There are also two types of synapses – remember a synapse is the just the connection between the neuron and whatever it is going to – either another neuron or a muscle. So you could have an Electrical Synapse or a Chemical synapse. Electrical synapse occurs when you have two axons that are right against each other and have what are called gap junctions. The signal literally just jumps right across from one axon to another. On the other hand, a chemical synapse utilizes neurotransmitters. These are chemical messengers that are housed in these vesicles in the axon terminal. And when a signal arrives here, it stimulates the vesicles to release those chemicals across the synapse. They bind with a receptor to produce whatever action they’re supposed to produce.

So remember there are two possible general actions – excitation or inhibition. A few examples of excitatory neurotransmitters are norepinephrine, dopamine, and acetylcholine. Each of these has their own specific type of receptor as well. So – here’s what excitation looks like at the synapse. The action potential arrives at the end foot and causes calcium to rush in – that stimulates the vesicles to release the neurotransmitters across the synapse. They arrive on the other side of the synaptic cleft and connect with their receptors. With excitatory neurotransmitters, this connection with the receptor will actually stimulate a NEW action potential to be started on the other side. If this is a neuron – it will send that action potential down the length of that neuron and on its way. If it’s a muscle, this action potential will stimulate a muscle contraction. Make sure you check out the muscle contraction lesson, too, to see what happens there!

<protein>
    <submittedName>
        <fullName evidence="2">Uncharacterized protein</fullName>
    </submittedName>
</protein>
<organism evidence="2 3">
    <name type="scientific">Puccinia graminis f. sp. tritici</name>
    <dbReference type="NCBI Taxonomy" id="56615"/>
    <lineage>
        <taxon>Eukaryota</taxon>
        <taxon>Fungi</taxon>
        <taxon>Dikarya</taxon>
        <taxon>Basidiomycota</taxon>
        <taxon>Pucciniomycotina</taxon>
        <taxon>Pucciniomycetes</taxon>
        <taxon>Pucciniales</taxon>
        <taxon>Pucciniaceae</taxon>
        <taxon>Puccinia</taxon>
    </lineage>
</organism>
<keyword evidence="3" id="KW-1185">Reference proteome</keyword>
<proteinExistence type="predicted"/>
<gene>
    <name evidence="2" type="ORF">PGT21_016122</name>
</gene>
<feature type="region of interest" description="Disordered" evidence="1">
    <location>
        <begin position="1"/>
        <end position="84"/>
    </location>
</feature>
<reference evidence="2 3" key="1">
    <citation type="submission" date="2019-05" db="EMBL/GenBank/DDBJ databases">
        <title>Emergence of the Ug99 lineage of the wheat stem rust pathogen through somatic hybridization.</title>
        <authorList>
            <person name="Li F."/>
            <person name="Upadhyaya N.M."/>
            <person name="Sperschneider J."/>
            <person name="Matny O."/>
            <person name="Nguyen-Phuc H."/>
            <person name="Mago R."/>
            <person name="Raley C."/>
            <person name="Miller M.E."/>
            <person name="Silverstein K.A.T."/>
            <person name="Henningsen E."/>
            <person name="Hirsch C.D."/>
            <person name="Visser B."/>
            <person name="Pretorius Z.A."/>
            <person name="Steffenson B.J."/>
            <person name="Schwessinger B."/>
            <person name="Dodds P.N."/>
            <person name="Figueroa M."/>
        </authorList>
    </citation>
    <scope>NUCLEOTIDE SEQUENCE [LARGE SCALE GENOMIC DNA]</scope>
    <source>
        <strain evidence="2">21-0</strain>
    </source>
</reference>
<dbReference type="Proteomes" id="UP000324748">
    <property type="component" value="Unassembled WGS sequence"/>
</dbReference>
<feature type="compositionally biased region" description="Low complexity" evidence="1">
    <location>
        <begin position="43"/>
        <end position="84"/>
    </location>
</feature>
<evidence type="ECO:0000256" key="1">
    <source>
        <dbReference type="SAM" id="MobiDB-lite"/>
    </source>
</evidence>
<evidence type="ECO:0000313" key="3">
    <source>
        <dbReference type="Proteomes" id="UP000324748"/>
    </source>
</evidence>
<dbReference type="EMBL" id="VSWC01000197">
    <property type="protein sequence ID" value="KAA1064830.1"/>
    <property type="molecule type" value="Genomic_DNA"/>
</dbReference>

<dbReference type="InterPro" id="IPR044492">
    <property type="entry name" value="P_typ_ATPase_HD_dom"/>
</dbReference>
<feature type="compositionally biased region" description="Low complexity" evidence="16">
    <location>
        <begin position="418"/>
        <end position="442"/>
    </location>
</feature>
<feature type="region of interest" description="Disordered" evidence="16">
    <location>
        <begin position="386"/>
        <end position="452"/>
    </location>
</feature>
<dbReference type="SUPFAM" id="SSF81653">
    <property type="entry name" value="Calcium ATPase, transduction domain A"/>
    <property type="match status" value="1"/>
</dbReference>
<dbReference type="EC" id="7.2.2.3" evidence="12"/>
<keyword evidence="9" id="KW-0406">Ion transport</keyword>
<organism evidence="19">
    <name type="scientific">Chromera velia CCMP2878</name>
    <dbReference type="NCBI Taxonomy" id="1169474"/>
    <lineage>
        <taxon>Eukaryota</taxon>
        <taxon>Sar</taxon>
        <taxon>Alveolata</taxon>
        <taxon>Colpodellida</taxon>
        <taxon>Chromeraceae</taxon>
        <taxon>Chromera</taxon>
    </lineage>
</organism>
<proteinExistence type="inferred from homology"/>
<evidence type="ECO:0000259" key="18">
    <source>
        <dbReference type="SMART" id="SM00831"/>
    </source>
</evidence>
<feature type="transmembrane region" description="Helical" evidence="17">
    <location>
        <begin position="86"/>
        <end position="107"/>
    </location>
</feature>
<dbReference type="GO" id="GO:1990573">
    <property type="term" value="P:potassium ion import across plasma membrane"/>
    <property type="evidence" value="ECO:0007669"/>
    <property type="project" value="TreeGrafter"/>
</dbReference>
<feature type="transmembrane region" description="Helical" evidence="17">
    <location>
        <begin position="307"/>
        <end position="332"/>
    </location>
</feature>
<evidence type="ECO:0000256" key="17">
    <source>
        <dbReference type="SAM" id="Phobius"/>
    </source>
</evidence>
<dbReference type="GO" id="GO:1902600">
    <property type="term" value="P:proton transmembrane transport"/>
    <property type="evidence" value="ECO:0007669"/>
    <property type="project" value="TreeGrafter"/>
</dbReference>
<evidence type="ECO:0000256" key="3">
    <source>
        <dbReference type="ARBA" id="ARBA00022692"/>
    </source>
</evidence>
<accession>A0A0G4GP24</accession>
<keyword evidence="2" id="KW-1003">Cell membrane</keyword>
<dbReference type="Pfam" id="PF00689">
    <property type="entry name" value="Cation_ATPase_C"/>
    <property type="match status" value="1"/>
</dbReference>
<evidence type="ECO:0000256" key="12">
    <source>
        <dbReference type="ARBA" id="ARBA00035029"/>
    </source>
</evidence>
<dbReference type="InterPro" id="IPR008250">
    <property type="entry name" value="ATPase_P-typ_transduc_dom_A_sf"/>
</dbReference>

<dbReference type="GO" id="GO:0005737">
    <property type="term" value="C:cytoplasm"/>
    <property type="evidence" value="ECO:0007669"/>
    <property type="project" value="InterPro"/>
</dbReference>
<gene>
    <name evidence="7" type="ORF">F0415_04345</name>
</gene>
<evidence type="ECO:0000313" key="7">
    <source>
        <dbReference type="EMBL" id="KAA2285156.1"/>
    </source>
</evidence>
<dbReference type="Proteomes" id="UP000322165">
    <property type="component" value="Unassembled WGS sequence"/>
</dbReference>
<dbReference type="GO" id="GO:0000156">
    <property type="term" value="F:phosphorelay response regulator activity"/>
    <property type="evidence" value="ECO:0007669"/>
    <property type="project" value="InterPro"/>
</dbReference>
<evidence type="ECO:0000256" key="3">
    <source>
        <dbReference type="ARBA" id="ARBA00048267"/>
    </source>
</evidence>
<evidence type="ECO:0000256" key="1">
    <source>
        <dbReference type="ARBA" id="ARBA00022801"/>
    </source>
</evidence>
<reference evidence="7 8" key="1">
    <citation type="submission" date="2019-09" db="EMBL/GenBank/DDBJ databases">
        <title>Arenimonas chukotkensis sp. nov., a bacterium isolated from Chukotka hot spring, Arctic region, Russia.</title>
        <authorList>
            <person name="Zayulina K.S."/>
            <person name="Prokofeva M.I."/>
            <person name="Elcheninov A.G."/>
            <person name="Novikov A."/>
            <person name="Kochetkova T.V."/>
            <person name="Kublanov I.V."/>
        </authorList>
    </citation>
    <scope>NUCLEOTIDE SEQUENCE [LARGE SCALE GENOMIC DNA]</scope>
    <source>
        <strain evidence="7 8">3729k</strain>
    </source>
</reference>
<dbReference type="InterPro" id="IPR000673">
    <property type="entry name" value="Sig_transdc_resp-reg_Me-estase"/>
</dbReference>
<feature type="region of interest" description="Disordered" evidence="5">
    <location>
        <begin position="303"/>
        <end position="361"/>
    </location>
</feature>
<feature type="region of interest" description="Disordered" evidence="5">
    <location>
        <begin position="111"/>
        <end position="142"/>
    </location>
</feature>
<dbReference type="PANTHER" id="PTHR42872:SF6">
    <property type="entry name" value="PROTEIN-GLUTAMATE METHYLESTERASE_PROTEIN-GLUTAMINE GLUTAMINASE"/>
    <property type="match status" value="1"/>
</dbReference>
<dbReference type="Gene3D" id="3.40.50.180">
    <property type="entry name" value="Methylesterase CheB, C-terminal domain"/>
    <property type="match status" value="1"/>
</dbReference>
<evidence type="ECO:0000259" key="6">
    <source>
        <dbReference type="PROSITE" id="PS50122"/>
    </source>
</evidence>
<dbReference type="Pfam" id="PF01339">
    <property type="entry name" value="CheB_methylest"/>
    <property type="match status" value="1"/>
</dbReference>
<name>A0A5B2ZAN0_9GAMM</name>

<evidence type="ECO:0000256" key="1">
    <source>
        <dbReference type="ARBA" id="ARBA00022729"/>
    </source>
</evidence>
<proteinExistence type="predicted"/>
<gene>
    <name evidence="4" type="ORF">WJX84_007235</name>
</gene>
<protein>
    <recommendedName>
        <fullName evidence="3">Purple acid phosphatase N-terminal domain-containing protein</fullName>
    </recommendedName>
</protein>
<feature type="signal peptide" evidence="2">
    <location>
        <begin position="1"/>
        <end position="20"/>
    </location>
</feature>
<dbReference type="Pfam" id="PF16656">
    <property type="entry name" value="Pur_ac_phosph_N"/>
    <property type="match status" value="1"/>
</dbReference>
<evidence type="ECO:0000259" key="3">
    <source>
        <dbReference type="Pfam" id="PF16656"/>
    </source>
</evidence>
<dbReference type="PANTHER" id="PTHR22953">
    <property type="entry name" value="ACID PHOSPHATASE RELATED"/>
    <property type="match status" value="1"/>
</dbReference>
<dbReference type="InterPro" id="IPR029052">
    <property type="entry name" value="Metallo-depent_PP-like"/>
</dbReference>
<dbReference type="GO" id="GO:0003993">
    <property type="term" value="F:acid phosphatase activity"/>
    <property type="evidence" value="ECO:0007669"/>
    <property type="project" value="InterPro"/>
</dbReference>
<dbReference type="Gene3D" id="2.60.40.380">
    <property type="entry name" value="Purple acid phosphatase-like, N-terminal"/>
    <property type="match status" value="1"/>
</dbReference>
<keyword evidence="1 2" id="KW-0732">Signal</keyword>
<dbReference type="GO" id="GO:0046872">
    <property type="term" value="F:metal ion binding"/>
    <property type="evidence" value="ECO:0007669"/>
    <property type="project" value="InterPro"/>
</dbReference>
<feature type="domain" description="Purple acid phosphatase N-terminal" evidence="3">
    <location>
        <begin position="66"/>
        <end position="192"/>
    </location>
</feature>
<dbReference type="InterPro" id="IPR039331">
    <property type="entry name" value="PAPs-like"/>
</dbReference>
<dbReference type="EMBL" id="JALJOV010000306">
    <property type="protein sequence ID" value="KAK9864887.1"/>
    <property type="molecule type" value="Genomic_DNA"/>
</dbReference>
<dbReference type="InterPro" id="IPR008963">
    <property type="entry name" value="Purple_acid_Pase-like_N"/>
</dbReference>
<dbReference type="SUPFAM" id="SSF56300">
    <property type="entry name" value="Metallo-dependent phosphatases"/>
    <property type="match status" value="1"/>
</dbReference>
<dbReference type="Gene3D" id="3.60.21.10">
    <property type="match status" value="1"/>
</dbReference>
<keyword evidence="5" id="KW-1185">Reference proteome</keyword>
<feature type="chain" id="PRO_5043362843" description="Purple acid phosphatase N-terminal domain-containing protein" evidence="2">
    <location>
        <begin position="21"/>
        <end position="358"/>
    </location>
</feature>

Now, with inhibitory neurotransmitters – the whole process is the same right up until it hits the receptor. Action potential arrives, calcium causes the release of the neurotransmitter from the vesicles, the neurotransmitter goes across and binds with the receptor. BUT – then instead of causing depolarization and a new action potential – it actually causes HYPERpolarization and STOPS the Action Potential from propagating. So, it inhibits the signal from continuing. Two common inhibitory neurotransmitters are serotonin and GABA. Again – this is only in neurons, not in the neuromuscular junction.

One quick thing to know is that other exogenous chemicals can have an effect on this process at the neuromuscular junction. That just means that our nerves and muscles can be doing everything right, but if these chemicals are present at that synapse – it changes what goes on. The first one is Atropine – it actually inhibits acetylcholine. So acetylcholine gets released, but then can’t actually do its job. The other is neostigmine or physostigmine – these are drugs used in a condition called myasthenia gravis that will actually inhibit acetylcholinesterase. Acetylcholinesterase is an enzyme that deactivates acetylcholine once it’s no longer needed. That would be a normal process. But when physostigmine is present the enzyme can’t do its job. So that means that the acetylcholine can keep stimulating and keep working for longer. Check out the lesson on myasthenia gravis to understand why that can actually be a good thing.

So let’s review nerve transmission. Remember, it could be an electrical synapse using gap junctions or it could be a chemical synapse using neurotransmitters. That could cause either an excitatory signal to keep the action potential going or an inhibitory signal to stop the action potential altogether. And just remember there are many many specific neurotransmitters that each have their own receptors and actions at the synapse.

That’s it for the A&P of nerve transmission. Make sure you check out all the resources and associated lessons attached to this lesson. Now, go out and be your best self today. And, as always, happy nursing!